With temperatures soaring past 100 degrees for the past week it's been easier to stay indoors and wrap up projects such as writing, organizing, and thinking. It's the thinking that has been at the forefront of my days of late. Quieting the mind has been a challenge as I've been contemplating life, my personal journey and the road that waits ahead. Our community has lost several people this past week; a 12-year-old local boy drowned in our river, a 35-year-old motorcyclist was hit by a tourist with an RV trying to make a U-turn on the highway, and the passing of a friend from the Ridge. Life is temporary, uncertain, and precious. When it hits you that you may have only so many more 100 degree summers left, the heat becomes much more tolerable. Yet it has had me really wondering about my own life's purpose and in what direction I want to set my sails for the future. Life suddenly seems short.
I watched a video recently about a fellow who was living his life's passion and has created a successful KickStarter campaign to fund it. It's a video about the cicadas. (Watch below - film maker Samuel Orr - He's started a Kickstarter page to raise $20,000 for the project.)
As a young girl growing up in the Texas Panhandle, summer's always meant thunder storms, hot weather, and tornadoes and you could almost mark the calendar for the day the Cicadas came to town. They'd show up in groves, attaching themselves to the bark of the trees that lined my grandparent's property and were almost within reach of my bed at night. I'd listen to their melodical music as I'd try to fall asleep on those hot summer nights and today as I think about their journey, and my own, it seems appropriate to share their story...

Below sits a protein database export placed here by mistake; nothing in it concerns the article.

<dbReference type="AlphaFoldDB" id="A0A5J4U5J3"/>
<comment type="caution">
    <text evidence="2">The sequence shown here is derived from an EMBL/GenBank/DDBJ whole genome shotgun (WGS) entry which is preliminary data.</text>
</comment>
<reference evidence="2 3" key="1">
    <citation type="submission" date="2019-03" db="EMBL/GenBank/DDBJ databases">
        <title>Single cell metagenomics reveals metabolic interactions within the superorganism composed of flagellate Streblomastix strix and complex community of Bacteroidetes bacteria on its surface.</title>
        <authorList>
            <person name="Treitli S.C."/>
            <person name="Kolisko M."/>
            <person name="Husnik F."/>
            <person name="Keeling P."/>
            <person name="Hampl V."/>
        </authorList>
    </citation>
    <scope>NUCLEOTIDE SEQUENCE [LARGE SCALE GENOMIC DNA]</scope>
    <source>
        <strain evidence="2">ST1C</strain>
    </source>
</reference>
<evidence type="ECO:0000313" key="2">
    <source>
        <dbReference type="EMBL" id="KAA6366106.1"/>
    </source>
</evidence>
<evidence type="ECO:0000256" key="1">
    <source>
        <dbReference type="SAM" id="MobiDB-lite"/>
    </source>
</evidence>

They’ve been waiting, 17 years. But on a warm night in spring their journey begins. For a lifetime they’ve been underground, alone. But night after night they emerge together, as billions of cicadas gather into one of the greatest insect outbreaks on earth.
They cannot bite or stink and their only defense is to emerge in the millions. But above all, they climb, to seek a secure perch on which to transform. And so they begin the final few weeks of their 17-year lives.
For the first few days, the new adults rest and recover, waiting for their shells to harden. Soon after, the males begin calling the females. Their synchronized chorus is among the loudest sounds in nature. The mating frenzy 3 to four weeks, but after the first appears but not all survive long enough to find a mate. And billions do survive to find a mate. Soon after the females lay eggs and post hundreds on eggs in tree bark. Their purpose now fulfilled after a life span of 6 weeks. But up in the trees, hidden in the branches are billions of eggs about to hatch, each about the size of a grain of rice. They crawl to the edge of the branch and drop away. Insects force them to burrow underground, not to be seen again for another 17 years.
Life is really short for these insects; much shorter than my own decades of life, not to mention they are waiting underground for 17 years in the hopes that they might be one of a few who will fulfill their life's purpose to mate, reproduce, lay eggs and then die within a few short weeks. So what do I have to be concerned about?
My shell has hardened, my song has begun, and I have a beautiful community around me, so I think I'll go outside and do some living now. Triple digits be damned!
© Cynthia Stewart is an international speaker and the author of several books, which
include Dream Big! and Creating Wealth on The Web. Through many challenges that she has
faced, survived and overcome, Cynthia knows first-hand how to dream big and has dedicated her life to empower other’s to stand-up, step-out, and reach their dreams. She can be reached at
www.CynthiaStewart.com or firstname.lastname@example.org